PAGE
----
Tales from the Green Sands (4)


After a couple of intense first days of sampling Mahana bay, we needed to hold our horses somewhat and allow some time to process the material we had gathered. As you can see at the top of this post, Phil is very busy analysing samples in our holiday home laboratory. It is funny, starting so enthusiastically, one always forgets these simple truths of fieldwork life: you have to empty the bottles you use, lest you can take more samples. Until that point, there is no going on.

One of the things we needed to find out, is what compounds are released by the olivine. Recall that the olivine on Mahana / Papakolea beach is thought to take up CO2 while it (slowly) dissolves in the seawater. The olivine itself is what mineralogists would call quite “pure”. That is, it is made up of only a few different elements, and apart from its main constituents, it does not contain many extra elements, sometimes referred to as “contaminations”. Typical (forsteritic) olivine contains three main compounds: mostly magnesium (Mg), some iron (Fe) and lots of silicate (SiO4). “Normal” sand, which is found on your “average” beach is made up of mainly silicium dioxide (SiO2). There are some “extra” metals, that occur in the olivine mineral, but only in very low concentrations. Some of these metals normally set off a lot of alarm bells, like chromium and nickel, but luckily these occur only in very low concentrations. Nonetheless, when olivine dissolves, all those mentioned compounds, including the metals, are supposed to be released from its solid form and go into solution. At the same time, the dissolving olivine should provoke the uptake of CO2 by the seawater. Exactly this is one of the reasons why we want to measure the concentration of dissolved compounds and CO2 in the seawater.


In the picture above, you see me (Francesc Montserrat) preparing to take samples of the seawater we collected from both the surface and along the bottom of the bay, while snorkelling. These samples will be preserved and later analysed for dissolved CO2.


As the beach sand contains a lot of olivine, the real chemistry is of course happening in the water that fills the space between the sand grains, aptly called the pore water. Because pore water is not as diluted as the constantly moving seawater on top of the sediment, it typically has higher concentrations of the dissolved compounds we were after. One way to analyse the dissolved compounds in pore water, is extract a column of sand from its original place, take it to the laboratory and and suck out the water in between the sand. In the picture below, you can see a PVC cylinder, containing sand from Mahana beach. In the wall of this cylinder, we drilled some holes at fixed intervals. In the holes, we stuck little flexible tubes, which are coated with a sort of filter. These filters, called “rhizon samplers”, are connected with little tubes to syringes with which we suck out the pore water. The filter coating on the rhizon samplers filters the pore water we are sampling, and so provides a snapshot of the chemistry at a particular depth in the sediment.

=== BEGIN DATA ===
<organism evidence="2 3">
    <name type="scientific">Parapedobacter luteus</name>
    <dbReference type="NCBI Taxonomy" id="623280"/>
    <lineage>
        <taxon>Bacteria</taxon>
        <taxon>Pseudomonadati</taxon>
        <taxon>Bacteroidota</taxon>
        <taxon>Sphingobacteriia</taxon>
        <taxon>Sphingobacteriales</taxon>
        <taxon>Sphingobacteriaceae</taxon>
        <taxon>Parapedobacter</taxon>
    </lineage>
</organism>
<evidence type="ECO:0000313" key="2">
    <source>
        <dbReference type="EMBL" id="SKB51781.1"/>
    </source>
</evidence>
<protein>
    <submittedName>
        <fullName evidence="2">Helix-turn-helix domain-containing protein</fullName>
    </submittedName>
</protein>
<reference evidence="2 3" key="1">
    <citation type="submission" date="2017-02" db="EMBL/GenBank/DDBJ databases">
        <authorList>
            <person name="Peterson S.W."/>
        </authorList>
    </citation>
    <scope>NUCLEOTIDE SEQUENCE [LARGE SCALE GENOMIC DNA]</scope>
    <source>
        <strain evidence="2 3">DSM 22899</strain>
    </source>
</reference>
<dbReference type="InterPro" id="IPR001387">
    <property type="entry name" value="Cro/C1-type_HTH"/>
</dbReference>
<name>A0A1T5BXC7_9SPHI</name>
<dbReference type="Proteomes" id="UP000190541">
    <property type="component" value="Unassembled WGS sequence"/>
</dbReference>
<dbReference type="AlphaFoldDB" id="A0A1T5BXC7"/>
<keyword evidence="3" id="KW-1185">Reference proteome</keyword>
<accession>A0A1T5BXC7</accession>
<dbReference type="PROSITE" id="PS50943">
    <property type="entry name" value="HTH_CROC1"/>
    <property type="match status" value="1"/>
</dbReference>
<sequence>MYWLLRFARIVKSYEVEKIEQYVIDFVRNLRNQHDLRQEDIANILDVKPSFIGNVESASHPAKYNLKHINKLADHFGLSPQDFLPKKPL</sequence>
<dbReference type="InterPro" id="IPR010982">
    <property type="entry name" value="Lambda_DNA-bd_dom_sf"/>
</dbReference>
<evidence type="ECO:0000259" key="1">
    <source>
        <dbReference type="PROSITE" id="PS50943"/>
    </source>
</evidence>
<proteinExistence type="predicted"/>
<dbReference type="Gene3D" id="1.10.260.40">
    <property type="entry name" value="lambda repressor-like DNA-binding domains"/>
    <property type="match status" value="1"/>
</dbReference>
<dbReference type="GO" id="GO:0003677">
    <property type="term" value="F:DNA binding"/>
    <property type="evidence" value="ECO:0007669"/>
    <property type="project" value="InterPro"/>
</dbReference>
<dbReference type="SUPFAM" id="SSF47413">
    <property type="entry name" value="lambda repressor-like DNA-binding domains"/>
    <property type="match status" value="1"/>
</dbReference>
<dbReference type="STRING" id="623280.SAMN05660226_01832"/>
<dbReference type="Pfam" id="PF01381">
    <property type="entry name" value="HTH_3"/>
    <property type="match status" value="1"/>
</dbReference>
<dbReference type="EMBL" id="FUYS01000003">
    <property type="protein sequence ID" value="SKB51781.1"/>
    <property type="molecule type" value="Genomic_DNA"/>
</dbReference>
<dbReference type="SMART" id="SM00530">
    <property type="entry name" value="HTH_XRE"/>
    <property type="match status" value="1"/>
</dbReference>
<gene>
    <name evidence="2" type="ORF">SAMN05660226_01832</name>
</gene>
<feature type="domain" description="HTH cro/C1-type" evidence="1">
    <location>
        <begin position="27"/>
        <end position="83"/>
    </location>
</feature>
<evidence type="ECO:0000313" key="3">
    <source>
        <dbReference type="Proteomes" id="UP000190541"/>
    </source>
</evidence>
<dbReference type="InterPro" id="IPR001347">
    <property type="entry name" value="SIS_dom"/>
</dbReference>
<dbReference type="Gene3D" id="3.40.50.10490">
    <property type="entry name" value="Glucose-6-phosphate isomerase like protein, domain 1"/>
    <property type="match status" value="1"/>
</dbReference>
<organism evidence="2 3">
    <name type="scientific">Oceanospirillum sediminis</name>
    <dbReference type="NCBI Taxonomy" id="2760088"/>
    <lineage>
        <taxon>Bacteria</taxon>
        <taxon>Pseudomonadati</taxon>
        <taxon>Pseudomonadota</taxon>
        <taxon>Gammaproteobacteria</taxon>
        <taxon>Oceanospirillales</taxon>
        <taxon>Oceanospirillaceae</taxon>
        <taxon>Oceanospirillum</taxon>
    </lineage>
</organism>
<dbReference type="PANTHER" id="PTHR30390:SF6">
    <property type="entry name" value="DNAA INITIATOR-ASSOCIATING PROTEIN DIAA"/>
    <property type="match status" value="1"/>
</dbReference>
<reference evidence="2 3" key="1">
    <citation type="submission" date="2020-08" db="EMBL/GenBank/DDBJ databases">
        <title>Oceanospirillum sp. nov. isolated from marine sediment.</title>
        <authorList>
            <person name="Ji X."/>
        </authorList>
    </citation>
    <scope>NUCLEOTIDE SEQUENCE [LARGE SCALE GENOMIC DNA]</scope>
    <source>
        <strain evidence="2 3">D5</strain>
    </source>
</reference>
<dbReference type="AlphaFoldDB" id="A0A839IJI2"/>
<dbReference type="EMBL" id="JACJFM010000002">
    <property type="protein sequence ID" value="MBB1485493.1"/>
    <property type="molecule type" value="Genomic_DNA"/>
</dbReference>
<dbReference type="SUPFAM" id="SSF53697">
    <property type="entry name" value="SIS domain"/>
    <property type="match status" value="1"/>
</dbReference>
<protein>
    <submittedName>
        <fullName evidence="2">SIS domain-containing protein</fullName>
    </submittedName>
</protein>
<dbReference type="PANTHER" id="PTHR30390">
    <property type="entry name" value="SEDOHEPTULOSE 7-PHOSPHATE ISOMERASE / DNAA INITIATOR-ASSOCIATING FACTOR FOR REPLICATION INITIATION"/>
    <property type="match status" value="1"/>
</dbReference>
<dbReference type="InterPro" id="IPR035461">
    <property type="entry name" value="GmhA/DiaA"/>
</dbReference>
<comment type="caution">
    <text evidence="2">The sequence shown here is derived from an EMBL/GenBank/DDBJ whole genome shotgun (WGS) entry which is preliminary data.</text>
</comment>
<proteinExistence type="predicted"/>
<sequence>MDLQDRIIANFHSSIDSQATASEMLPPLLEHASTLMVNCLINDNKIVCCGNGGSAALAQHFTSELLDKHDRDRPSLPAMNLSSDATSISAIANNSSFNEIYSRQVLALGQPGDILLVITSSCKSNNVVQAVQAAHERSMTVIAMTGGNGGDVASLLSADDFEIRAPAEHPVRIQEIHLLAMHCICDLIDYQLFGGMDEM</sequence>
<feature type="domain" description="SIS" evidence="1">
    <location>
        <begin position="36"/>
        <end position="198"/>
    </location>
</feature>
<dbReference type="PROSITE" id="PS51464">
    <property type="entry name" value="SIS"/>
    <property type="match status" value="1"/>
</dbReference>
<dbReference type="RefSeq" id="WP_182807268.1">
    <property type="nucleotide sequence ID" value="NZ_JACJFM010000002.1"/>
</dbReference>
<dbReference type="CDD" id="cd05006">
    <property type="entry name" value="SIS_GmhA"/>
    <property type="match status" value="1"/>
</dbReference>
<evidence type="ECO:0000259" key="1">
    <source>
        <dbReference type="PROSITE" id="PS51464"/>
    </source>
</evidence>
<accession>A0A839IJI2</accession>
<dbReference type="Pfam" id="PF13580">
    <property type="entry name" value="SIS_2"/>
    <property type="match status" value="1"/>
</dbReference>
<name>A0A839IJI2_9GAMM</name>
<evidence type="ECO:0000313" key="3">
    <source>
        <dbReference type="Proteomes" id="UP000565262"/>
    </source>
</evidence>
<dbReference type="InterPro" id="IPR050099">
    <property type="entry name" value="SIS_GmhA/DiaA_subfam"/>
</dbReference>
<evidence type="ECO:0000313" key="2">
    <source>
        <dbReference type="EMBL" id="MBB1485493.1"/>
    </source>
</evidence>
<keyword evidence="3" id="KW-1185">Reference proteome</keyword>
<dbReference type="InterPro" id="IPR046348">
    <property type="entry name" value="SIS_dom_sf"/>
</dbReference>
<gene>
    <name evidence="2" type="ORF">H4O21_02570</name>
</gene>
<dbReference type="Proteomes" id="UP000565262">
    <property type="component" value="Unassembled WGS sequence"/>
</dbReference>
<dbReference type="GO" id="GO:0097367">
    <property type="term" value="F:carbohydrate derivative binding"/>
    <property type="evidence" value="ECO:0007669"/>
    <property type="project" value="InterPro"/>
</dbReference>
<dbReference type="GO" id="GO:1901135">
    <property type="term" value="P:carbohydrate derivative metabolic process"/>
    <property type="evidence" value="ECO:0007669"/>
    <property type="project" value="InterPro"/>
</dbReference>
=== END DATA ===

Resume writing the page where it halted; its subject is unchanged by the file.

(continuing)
Tales from the Green Sands

green sand at mahana

Our uncontrollable hunger for energy has led to unprecedented emissions of carbon dioxide. More, higher, faster, we exhaust, with no end in sight. Recently, the scientific community has reached an equally unprecedented consensus, stating that to avert dangerous climate change, mankind needs to take back its emissions from both atmosphere and ocean.

As long as there have been carbon dioxide, water and rocks, mineral weathering has been the geological control button on Earth’s climate. Mineral weathering constitutes the dissolution of minerals (rocks) by water and dissolved CO2, better known from your soda pop drinks as carbonic acid. One of the fastest dissolving silicate minerals is olivine. Olivine has been shown to consume protons in solution, which pulls down the acidity and effectively draws more CO2 into the solution in which it is dissolving. This is exactly the desired effect of depositing olivine in seawater: the consumption of protons would counteract ocean acidification, while sea-air equilibration processes draw more CO2 into the seawater, which in turn can be neutralised by the olivine. To observe how this would work in reality, is what we had in mind when we planned this field campaign. Together with Dr. Phil Renforth from Cardiff University (UK), we travelled to Hawai’i to investigate enhanced olivine weathering in a marine environment and the effect it has on the surrounding ecosystem.

After a series of flights, crossing the Atlantic, the US mainland and half of the Pacific Ocean, we arrived in Hilo, the capital of Big Island. Mauna Kea and Mauna Loa, the two enormous volcanoes that essentially make up Hawai’i (as Big Island is officially called), separate the island into roughly two parts: a cloudy, rainy side with lush tropical vegetation, and a dry and sunny side, reminiscent of the southern Mediterranean. Hilo is an old colonial town with a quaint atmosphere, located on the wet, eastern side of the island. Here, all the moisture evaporated from the surface ocean and carried by the north-easterly tradewinds, accumulates against the flanks of the volcanoes, draping the capital in clouds. Although the sun can be brutal on tropical Hawai’i, exactly these clouds make Hilo’s micro-climate very pleasant.

In Hilo, our first stop would be the University of Hawai’i at Hilo. Dr. Tracey Wiegner, a faculty member of the Department of Marine Science, had graciously offered local assistance for our field campaign. She provided some equipment that was simply to bulky to bring from Europe, and offered us space in the laboratory, should we need it. Doing research on ocean alkalinity himself, Also at the Marine Science department, Dr. Steven Colbert was able to provide us with much-needed knowledge on the Hawaiian coastal system and its geochemistry. After exchanging ideas and loading our car with borrowed fieldwork equipment, we set course for Naalehu, our home for the weeks to come.